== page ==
Adventures in Suburbia

I took a break from editing today to work on birdhouses. My plan was to use my old Texas license plates as tin roofs. I asked Daddy to show me how to use his circular saw to make the base.
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This probably wasn’t the wisest choice in teachers, since Daddy cut his saw table in half by mistake and is missing a number of his fingers due to another accident.
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But I learned to use the saw and no fingers were harmed. The scrap wood I used isn’t very thick, and the tools we had on hand wouldn’t put the pieces together properly, so I’ll dig my nailgun out of storage and put them together and decorate and paint them next weekend. Here are the parts now.
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But of course I didn’t have my camera when the most photogenic opportunity arose today. I went out on a nice long stroll this evening. The day was gorgeous, the sky that fall blue, but the leaves still green against it. On my way back up Sweet Gum Drive, I spied on the road what I thought must be leather work gloves and maybe a canvas sack. As I got closer I realized it was a very large snapping turtle. She looked something like this, but nowhere near water at all.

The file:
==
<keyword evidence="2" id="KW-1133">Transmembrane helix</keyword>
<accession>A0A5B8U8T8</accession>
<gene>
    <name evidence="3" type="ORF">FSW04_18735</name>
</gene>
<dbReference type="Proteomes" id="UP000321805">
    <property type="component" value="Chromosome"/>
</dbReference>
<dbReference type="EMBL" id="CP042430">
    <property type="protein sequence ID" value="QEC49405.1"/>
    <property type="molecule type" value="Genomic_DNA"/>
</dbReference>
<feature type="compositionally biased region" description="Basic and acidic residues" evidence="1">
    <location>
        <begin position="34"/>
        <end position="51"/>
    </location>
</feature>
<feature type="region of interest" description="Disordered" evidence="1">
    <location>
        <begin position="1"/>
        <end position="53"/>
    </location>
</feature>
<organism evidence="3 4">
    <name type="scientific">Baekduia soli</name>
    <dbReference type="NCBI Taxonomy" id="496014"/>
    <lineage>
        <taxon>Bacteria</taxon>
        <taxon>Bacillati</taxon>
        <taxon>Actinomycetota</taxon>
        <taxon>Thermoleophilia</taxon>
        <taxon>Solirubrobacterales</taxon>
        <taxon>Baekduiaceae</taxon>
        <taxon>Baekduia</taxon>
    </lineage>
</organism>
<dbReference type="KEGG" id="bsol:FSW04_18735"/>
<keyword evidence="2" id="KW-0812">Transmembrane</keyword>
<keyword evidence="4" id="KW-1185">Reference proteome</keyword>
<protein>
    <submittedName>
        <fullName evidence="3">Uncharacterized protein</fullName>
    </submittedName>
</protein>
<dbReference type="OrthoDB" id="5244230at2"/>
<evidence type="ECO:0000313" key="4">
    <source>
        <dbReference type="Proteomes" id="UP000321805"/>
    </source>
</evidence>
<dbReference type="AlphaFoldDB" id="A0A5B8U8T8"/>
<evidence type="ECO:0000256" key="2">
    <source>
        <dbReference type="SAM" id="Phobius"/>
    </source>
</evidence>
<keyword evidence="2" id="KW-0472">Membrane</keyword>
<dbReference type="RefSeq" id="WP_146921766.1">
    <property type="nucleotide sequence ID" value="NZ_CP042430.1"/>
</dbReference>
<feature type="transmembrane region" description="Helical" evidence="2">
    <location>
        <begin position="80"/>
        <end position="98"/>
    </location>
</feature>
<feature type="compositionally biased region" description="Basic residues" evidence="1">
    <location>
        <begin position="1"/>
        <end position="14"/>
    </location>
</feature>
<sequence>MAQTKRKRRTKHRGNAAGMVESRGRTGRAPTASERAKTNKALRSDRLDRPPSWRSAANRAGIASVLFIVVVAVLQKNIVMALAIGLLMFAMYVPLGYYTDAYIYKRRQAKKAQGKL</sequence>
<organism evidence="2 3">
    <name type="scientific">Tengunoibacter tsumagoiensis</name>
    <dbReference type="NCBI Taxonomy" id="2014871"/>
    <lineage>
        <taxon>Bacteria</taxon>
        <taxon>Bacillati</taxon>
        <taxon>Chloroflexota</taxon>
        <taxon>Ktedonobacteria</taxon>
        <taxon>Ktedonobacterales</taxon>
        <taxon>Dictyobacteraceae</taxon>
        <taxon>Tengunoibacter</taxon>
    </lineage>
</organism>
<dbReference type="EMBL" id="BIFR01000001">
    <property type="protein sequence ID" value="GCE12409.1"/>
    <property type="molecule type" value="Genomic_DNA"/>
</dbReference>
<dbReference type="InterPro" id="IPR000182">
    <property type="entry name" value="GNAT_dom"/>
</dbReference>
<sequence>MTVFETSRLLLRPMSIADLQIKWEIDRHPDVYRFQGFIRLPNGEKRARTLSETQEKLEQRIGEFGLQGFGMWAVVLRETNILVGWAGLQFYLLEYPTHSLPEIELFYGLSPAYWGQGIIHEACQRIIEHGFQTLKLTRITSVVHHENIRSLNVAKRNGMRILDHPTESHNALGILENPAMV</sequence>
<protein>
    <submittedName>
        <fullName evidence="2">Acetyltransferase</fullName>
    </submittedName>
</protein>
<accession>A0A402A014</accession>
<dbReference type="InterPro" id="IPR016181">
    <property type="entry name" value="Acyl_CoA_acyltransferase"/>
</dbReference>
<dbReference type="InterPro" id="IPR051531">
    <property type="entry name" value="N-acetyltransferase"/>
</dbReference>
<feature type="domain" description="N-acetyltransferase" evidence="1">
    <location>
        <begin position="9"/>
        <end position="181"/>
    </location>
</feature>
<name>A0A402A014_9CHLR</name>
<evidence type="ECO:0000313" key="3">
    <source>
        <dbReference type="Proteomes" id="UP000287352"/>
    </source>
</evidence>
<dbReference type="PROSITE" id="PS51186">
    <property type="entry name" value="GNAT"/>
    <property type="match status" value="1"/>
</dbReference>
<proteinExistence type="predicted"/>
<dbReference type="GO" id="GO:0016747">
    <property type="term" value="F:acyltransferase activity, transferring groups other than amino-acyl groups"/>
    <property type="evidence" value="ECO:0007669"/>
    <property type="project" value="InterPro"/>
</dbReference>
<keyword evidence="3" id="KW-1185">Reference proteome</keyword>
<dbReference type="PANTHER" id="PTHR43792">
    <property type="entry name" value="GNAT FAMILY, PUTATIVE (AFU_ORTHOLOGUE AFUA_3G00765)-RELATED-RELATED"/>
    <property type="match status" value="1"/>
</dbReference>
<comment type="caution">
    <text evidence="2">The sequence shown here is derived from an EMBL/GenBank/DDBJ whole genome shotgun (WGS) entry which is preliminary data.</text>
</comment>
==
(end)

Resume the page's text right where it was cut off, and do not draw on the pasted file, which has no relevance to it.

I am fond of turtles, particularly since I took care of Joe’s red-eared slider, Turtle. And while in Arkansas, each May I would save some of the box turtles that crossed the roads in some sort of mass migration or perhaps turtle-cult suicide. But I also have a powerful memory of a gigantic dinosaur of a snapping turtle that was removed from the farm lake, put into a huge feed sack, and lifted into the pickup bed, where we kids were also supposed to ride. That is, until the turtle bit through the bag and we all jumped over the side of the moving truck, except poor little Austin, who was too small and too petrified to move, and we were sure he was a goner. However, he survived, and I’m told the turtle made good soup.
Anyway, I didn’t want to see this snapper smushed, so I tried to startle it off the road—it was a few feet from the edge—but it took an offensive defense and faced and hissed at me. I decided it was probably best to leave it alone to do what it wanted, not to meddle, but then as I walked on, I pointed it out to a neighbor fixing her sprinkler. She took a more proactive approach, called her brother, who has a truck, and asked him to pick it up and take it to her folks’ yard, which has a creek behind it. She and I and another neighbor used garden tools and lawn fabric to lift the turtle carefully and very much against its will into her son’s iguana’s cage, and thence it was transported. It was like a crocodile hunter episode, but in a suburb. Most important fact learned: a snapping turtle can jump straight up into the air four or five inches.

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1 Response to Adventures in Suburbia

  1. Anne Marie says:

    Ah, the famous Georgia killer snapping turtles. You did a great service to the little guy by trying to save him.
    He was probably headed to the mall.

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